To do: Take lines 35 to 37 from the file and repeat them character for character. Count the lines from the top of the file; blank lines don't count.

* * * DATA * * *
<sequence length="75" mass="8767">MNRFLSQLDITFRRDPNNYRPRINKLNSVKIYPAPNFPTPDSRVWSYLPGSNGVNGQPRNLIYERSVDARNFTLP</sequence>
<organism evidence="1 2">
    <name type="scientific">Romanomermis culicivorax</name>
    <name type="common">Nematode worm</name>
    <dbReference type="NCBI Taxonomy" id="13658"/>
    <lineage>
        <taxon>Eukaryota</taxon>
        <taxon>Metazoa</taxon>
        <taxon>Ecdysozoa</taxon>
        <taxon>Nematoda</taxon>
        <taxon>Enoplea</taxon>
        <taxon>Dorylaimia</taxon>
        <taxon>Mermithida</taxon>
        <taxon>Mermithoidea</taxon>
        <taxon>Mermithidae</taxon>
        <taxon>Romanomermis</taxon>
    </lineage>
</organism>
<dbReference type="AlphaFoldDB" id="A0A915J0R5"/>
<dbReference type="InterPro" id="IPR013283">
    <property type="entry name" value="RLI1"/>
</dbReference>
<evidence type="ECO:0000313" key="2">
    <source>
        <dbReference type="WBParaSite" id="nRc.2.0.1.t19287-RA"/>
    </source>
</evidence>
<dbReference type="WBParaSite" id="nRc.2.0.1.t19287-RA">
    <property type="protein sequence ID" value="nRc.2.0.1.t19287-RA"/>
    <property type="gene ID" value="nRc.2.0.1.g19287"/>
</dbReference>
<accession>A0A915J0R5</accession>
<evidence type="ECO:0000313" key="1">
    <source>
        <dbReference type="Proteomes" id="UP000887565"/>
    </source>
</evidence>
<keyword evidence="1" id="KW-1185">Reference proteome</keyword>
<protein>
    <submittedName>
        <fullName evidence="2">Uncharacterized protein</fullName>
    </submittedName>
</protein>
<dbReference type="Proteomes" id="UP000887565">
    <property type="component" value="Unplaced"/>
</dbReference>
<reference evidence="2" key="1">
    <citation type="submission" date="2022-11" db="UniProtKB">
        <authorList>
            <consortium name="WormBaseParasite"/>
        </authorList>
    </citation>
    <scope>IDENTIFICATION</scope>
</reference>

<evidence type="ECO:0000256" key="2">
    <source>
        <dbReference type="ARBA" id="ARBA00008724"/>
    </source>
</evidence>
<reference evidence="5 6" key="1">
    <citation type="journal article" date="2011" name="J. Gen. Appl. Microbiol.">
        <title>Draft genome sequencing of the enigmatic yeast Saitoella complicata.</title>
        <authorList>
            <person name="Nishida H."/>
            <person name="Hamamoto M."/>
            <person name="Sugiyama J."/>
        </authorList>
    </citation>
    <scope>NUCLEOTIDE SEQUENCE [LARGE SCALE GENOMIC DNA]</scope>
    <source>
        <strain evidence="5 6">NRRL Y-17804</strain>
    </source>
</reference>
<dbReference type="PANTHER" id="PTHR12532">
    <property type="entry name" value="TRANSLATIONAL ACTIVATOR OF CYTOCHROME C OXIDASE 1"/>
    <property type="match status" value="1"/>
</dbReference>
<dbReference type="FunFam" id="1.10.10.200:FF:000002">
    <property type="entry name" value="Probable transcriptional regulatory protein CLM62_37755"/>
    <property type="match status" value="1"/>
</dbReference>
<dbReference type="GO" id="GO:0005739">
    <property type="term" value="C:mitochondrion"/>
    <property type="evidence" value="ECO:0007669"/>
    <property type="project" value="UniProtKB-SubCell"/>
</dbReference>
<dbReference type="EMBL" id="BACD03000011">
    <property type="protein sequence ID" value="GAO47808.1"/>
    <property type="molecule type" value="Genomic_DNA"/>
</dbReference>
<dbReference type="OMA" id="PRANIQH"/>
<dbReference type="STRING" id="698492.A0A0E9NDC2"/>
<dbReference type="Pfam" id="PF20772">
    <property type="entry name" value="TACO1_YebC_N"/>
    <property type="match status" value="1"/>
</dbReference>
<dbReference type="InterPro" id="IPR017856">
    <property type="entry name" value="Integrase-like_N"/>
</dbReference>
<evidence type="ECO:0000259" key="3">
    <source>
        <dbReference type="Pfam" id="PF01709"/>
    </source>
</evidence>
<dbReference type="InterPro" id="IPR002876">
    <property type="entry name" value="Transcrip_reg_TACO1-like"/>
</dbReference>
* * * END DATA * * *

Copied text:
        <dbReference type="Proteomes" id="UP000887565"/>
    </source>
</evidence>